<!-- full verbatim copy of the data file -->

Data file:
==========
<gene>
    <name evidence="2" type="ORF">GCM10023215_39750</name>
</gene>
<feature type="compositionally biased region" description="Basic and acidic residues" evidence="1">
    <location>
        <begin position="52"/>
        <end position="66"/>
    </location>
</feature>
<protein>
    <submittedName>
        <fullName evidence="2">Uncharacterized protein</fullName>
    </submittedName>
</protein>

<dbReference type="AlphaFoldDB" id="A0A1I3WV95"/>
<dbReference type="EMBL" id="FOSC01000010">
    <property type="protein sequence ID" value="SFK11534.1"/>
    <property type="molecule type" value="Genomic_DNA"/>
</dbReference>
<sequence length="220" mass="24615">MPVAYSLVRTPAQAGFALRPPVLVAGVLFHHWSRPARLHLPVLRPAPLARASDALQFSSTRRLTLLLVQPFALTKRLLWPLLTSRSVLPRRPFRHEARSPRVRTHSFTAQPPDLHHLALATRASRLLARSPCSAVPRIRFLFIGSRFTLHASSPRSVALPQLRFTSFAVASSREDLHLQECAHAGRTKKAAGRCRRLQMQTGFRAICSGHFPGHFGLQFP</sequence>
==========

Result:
<gene>
    <name evidence="2" type="ORF">GCM10023215_39750</name>
</gene>
<feature type="compositionally biased region" description="Basic and acidic residues" evidence="1">
    <location>
        <begin position="52"/>
        <end position="66"/>
    </location>
</feature>
<protein>
    <submittedName>
        <fullName evidence="2">Uncharacterized protein</fullName>
    </submittedName>
</protein>

<dbReference type="AlphaFoldDB" id="A0A1I3WV95"/>
<dbReference type="EMBL" id="FOSC01000010">
    <property type="protein sequence ID" value="SFK11534.1"/>
    <property type="molecule type" value="Genomic_DNA"/>
</dbReference>
<sequence length="220" mass="24615">MPVAYSLVRTPAQAGFALRPPVLVAGVLFHHWSRPARLHLPVLRPAPLARASDALQFSSTRRLTLLLVQPFALTKRLLWPLLTSRSVLPRRPFRHEARSPRVRTHSFTAQPPDLHHLALATRASRLLARSPCSAVPRIRFLFIGSRFTLHASSPRSVALPQLRFTSFAVASSREDLHLQECAHAGRTKKAAGRCRRLQMQTGFRAICSGHFPGHFGLQFP</sequence>